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You can’t sit there, my IoT desk tells me

Franco
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Re: How mainstream will IoT get?

I can just about see the point of the heating control, and to a very small extent fridges/freezers that can remotely tell you what's in them when you go to the shops, but not enough to want one, buy one, or trust one.

On the subject of office furniture, I used to work with a guy who demanded Microsoft Natural keyboards everywhere he went, and whined like a little girl with a skint knee if he had to use a pleb keyboard like the rest of us. Same guy demanded natural light bulbs (think that was what they were called, he might just have watched a lot of 70s porn and preferred soft focus though, and may also explain any wrist issues caused by keyboards....) so he didn't get migraines.

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A trip to the Twilight Zone with a support guy called Iron Maiden

Franco
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One of my colleagues was on the phone last week telling a member of staff that InfoPath has been deprecated from Office 2016. I heard this as defecated and wondered why a feature had been shat out rather than omitted, but it's possible my subconscious knows something I don't...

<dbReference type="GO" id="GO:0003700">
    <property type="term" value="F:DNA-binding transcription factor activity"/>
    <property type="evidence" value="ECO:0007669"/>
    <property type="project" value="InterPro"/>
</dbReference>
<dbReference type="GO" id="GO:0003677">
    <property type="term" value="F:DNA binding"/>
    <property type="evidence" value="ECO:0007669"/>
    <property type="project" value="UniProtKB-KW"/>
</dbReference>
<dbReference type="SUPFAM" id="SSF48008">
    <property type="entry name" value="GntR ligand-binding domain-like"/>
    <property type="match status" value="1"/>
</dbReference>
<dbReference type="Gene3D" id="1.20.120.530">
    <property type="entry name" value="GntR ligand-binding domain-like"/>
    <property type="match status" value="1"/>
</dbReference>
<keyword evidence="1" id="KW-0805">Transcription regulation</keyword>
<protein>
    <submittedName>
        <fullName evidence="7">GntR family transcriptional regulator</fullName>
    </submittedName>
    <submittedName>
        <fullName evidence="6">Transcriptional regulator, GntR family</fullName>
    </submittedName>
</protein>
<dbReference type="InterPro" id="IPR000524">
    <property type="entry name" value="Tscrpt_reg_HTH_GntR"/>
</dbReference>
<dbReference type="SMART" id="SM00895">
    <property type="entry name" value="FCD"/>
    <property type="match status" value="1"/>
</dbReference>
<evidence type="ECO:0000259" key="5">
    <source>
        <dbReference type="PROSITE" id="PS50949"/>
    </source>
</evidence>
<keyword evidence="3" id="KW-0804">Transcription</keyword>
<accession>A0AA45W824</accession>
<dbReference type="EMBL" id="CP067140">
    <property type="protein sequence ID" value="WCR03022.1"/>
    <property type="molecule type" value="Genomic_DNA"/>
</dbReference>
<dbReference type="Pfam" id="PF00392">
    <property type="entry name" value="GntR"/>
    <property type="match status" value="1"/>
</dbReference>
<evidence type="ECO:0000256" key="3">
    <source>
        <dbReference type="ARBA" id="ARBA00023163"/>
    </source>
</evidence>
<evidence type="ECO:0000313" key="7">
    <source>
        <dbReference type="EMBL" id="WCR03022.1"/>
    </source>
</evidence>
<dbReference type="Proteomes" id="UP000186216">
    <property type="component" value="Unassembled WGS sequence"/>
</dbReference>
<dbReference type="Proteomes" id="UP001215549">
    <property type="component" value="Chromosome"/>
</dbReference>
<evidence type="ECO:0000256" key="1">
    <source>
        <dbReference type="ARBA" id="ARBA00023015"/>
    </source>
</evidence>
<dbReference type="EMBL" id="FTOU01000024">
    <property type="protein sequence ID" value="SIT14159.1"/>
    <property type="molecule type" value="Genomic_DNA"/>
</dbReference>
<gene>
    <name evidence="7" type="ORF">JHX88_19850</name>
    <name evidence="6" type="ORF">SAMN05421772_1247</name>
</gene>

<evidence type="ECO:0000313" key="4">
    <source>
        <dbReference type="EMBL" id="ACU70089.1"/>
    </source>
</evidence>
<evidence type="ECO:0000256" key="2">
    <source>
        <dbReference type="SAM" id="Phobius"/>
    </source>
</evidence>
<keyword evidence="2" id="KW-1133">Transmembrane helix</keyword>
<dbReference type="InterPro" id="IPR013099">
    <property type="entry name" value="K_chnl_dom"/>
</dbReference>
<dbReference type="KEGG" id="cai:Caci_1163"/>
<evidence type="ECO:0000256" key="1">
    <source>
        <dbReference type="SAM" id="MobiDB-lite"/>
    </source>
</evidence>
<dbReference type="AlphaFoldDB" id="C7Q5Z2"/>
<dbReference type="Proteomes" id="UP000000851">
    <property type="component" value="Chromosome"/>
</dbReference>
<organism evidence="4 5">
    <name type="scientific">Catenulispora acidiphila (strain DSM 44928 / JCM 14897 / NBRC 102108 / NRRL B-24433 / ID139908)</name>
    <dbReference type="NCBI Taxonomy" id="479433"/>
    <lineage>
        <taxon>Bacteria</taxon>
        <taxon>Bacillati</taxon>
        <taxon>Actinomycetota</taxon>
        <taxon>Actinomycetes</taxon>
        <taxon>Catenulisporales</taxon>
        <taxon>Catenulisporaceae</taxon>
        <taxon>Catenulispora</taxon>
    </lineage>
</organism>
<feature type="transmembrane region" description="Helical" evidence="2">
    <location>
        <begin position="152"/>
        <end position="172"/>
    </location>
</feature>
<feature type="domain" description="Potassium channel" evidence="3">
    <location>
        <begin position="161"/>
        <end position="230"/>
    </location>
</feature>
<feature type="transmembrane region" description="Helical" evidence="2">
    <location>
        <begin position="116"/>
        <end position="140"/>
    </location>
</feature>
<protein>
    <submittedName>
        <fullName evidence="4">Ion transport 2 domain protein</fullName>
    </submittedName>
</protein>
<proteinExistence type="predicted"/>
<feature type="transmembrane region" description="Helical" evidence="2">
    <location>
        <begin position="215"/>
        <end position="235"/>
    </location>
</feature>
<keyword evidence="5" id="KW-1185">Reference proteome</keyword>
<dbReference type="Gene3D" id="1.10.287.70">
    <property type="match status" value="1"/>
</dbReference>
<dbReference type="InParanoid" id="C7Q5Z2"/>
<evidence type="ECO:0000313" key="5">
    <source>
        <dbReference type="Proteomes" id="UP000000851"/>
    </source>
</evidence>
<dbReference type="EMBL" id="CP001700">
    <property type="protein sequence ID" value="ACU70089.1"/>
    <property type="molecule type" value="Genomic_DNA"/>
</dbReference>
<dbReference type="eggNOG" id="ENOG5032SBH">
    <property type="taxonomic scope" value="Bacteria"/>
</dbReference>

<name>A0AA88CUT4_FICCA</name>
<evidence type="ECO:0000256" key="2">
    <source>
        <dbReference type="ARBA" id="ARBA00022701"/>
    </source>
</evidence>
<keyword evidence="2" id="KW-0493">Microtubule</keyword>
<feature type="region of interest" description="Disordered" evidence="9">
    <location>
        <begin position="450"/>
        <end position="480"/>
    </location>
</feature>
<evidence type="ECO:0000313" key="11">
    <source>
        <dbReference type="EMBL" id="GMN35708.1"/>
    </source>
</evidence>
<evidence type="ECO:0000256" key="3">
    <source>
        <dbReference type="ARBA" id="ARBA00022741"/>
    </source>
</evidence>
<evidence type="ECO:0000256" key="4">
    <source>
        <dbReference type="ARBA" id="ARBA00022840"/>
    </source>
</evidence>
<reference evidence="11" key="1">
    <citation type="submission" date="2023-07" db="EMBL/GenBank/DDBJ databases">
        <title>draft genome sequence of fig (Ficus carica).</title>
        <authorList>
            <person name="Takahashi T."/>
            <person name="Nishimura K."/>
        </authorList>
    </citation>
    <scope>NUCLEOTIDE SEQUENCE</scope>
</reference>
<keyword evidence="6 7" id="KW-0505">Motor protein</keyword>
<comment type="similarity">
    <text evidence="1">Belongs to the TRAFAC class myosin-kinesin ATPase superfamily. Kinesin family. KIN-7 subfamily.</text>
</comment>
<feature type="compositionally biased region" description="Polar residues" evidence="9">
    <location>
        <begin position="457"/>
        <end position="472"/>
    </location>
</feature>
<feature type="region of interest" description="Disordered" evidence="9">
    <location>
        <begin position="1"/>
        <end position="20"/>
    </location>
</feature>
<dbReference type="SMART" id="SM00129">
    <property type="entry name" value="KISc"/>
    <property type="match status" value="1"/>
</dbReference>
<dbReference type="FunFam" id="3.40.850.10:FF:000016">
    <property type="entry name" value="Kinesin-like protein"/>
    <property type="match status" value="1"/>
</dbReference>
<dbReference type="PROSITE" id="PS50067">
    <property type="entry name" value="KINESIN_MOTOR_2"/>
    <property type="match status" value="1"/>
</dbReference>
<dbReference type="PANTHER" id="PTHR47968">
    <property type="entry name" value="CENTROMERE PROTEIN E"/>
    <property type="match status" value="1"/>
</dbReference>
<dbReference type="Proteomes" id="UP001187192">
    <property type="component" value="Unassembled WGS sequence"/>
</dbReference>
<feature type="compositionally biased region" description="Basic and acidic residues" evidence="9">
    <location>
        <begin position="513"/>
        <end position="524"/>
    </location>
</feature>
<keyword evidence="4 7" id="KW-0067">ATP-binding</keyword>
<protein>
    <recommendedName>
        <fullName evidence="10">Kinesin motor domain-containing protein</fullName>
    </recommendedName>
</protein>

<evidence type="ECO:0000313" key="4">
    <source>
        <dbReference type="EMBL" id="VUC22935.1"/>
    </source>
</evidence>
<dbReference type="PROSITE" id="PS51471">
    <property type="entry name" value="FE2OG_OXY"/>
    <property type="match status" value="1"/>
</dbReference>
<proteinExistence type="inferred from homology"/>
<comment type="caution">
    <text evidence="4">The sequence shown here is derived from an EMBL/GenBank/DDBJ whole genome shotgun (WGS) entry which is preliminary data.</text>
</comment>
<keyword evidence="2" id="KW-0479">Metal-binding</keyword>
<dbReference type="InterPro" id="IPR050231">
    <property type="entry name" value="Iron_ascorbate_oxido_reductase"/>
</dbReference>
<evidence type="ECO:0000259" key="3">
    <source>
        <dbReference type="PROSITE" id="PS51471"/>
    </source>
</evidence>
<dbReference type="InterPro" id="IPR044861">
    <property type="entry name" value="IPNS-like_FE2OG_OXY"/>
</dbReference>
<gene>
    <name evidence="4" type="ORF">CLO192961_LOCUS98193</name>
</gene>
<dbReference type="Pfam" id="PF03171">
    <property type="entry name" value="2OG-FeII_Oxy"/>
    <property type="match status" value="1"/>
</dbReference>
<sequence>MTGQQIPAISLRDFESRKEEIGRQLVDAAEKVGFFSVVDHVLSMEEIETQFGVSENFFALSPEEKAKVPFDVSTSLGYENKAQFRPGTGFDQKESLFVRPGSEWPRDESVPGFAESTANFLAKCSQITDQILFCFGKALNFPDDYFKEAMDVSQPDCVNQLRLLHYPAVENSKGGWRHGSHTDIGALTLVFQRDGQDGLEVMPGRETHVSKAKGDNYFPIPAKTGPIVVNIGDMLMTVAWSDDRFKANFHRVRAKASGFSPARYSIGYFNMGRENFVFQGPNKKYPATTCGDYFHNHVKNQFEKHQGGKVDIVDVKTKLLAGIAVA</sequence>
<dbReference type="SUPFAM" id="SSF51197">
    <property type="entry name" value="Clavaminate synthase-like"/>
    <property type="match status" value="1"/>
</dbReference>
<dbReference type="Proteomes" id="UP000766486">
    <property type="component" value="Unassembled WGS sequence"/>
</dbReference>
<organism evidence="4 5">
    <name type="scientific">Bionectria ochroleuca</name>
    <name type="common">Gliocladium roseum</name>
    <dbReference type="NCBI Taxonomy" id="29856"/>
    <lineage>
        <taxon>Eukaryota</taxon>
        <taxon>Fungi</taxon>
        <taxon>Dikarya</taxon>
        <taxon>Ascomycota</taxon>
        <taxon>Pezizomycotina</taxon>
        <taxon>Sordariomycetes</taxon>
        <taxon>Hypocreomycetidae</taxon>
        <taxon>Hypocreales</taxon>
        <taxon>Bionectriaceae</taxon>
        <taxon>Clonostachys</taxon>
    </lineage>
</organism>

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Maplin Electronics demands cash with menaces

Franco
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To be fair most of the tools aren't theirs but Rolson, although I agree that they are utter shite.

I used to use Maplin quite a bit for guitar effects projects parts, but TBH it's easier ordering from specialists in this area as it's a bit of a niche. It's rare I can get all the components, pots and enclosures I want just from Maplin.

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Lester Haines: RIP

Franco
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My sympathies to Lester's family, friends and colleagues.

I greatly enjoyed reading most of his articles, particularly the Post Pub Nosh Neckfiller series and will this evening be having Nasi Goreng Pattaya in tribute.

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The Microsoft-LinkedIn hookup will be the END of DAYS, I tell you

Franco
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Re: Canada?

I signed up (under protest) when I started contracting, and whilst I have some useful contacts about 1 in 5 new contact requests is from a recruitment consultant who then never contacts me directly. And about half of the ones who do contact me haven't read my profile before getting in touch about a role I am "perfect for" but have no interest or qualifications for.

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Scots denied Saltire emoji

Franco
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Re: "sadly no deep-fried Mars bar"

When I was a student at St Andrews the chippie on South Street used to do deep fried Cadbury's Creme Eggs as an "Easter Special"

No, I did not try one. Even thinking about it now gives me the dry boak.

One of my work colleagues also tells of a chippie in Stonehaven that sells deep fried Tunnocks Teacakes, which might be even worse.

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Franco
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In the spirit of being properly representative of Scotland, if we have a flag emoji we should also have:-